Thursday, April 29, 2010

Keyboard shortcuts to move windows between two monitors in Windows 7.

You might already know about [Windows key]+[left arrow] and [Windows key]+[right arrow] in Windows 7 to make a window fit exactly half the screen on the left and right sides respectively.

You might also know about [Windows key]+[up arrow] to maximize a window and [Windows key]+[down arrow] to restore and then minimize a window on successive key presses.

But did you know that if you have your desktop spanned across two monitors, you can easily move windows between them using [Windows key]+[shift]+[left arrow] and [Windows key]+[shift]+[right arrow]?

No more dragging windows across your desktop to move them from one monitor to the next. All it takes is a simple hotkey to get you to windows management nirvana.

A full list of keyboard shortcuts in Windows 7 can be found here.

Monday, April 12, 2010

Pan-European keyboard layout for Win7.

As a follow-up to this tip, DOXdesk has an alternate keyboard that allows you to type accented characters and so much more using [Alt Gr] keyboard combinations.

Although it is quite a bit more complicated than the United Kingdom extended keyboard that comes with Windows, it allows you to type quite a few more characters with some relatively logical keystrokes.

My favourite is [Alt Gr]+[`], [letter] to type Greek letters. So [Alt Gr]+[`], [s] allows you to type the letter “σ”. For all of you writing technical papers with equations, this is, in a word, brilliant!

The download includes an html file that describes what keystrokes are necessary to type the character you want.

Thursday, April 8, 2010

Easily type accented characters in Win7.

For some reason, a high proportion of recent journal article I’ve added to my Mendeley reference library have been by authors who spell their names with umlauts and other accents.

In order to type these characters on my British English keyboard, I either would have to look up the Unicode keystrokes or bring up the clumsy Windows Character Map - I tend to do the latter.

But did you know that there is a feature in Windows from XP on up that allows you to easily type accented characters?

Simply head over to the “Keyboards and Languages” tab in the “Region and Language” settings in the Control Panel, and click on the “Change Keyboard button” to add a new keyboard.

What you want to add is the “United Kingdom extended” keyboard, which I’ve made my default keyboard layout.

If you have multiple keyboards and languages installed, make sure you switch to the program you want to type in and select the correct settings in the Language Bar before trying to type.

Now, to type the “ü” like in the name “Müller,” all you have to press is [Alt Gr]+[2] followed by [u]. The “ above the [2] key is a handy visual cue for the umlaut.

Finally, something useful to do with that [Alt Gr] key!

This works for other accents as well:

à [`] then [a]
â [Alt Gr]+[6] then [a]
á [Alt Gr]+[‘] then [a]
ã [Alt Gr]+[#] then [a]
ä [Alt Gr]+[2] then [a]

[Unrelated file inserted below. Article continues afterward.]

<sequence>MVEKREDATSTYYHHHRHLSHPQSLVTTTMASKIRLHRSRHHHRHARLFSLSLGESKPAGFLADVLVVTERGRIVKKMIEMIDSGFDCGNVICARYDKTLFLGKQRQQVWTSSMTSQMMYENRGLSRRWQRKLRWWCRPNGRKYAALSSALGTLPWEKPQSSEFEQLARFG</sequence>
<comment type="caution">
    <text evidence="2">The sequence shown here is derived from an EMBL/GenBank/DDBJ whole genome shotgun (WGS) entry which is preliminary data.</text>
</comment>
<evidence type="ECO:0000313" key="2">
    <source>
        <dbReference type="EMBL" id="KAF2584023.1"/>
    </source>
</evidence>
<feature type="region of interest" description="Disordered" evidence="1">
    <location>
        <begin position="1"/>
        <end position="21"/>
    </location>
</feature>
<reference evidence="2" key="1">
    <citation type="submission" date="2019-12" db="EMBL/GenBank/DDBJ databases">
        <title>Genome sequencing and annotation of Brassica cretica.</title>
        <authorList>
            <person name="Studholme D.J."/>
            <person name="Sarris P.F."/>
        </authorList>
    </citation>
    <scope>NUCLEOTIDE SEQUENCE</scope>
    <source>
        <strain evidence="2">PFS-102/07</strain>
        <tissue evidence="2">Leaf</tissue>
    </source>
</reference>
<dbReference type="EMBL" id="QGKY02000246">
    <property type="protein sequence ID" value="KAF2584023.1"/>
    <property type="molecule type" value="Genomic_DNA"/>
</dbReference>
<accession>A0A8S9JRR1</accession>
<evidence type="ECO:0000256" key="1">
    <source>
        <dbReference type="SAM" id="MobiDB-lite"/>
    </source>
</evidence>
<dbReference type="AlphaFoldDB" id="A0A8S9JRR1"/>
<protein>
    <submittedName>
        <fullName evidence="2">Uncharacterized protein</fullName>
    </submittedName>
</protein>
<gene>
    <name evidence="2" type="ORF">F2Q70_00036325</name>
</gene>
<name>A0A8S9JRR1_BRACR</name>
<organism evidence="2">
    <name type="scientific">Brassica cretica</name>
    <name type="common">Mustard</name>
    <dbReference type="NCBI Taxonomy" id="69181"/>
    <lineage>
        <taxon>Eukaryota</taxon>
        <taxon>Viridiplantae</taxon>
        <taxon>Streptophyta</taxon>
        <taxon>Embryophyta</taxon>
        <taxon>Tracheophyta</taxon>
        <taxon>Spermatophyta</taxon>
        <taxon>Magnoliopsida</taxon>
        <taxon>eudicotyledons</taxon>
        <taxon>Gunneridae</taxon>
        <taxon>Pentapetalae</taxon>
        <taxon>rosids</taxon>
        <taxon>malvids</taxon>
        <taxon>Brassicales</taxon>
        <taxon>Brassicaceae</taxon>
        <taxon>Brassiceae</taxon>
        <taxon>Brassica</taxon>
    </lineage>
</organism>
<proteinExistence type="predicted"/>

Also, [Alt Gr]+[c] produces ç and [Alt Gr]+[4] produces €, handy when moving through the Eurozone.

This trick unfortunately does turn all the accent modifier combinations into “dead keys,” which means that nothing appears on the screen when you type the modifier keystrokes until you follow up with the letter to be accented.

So if you accidentally press a modifier combination and nothing happens, you just have to follow up with a second keypress.

It does takes a little bit of getting used to, especially the [`] modifier as it doesn’t require a simultaneous [Alt Gr] keystroke to trigger it. However the time saved not having to hunt and peck on the Character Map makes it all well worthwhile.

So go ahead, impress your European friends with emails containing properly accented characters. And who knows, it may even lead to Parisian love.

Sunday, April 4, 2010

Vertical garden.


Continuing in the theme of giving old objects new life, I made this vertical vegetable garden out of some Ikea metal brackets that were leftover after we recomissioned the wooden planks for some on-the-wall shelves.

The planters were reclaimed from our local London Freegle group (Freecycle for everywhere else) and then suspended from the metal structure with galvanized steel wire.

It’s a perfect setup for our modest London garden where horizontal space and sunlight can be had only at a premium. So why not go vertical?

Imagine what this will look like in a few months time with tomato vines and courgettes hanging off from the structure? Garden deco and noms? Fantastic! And it was practically free.

Saturday, April 3, 2010

A simple spice rack made from spare parts.

P1000792I put together this simple spice rack made from old parts I had lying around the flat – two pieces of wire mesh, rubber bands and some toothpicks.

Because of the weave of the rubber bands and toothpicks in the mesh, no fasteners were required other than a few twist ties at the four corners to tack the two mesh squares together.

I think it came out all right. What I love about this little project is how the repetition of a simple pattern creates something much more than just the sum of its parts.

I love the slightly offset rubber bands and the crisscross pattern when viewed from the top.

Happy Easter!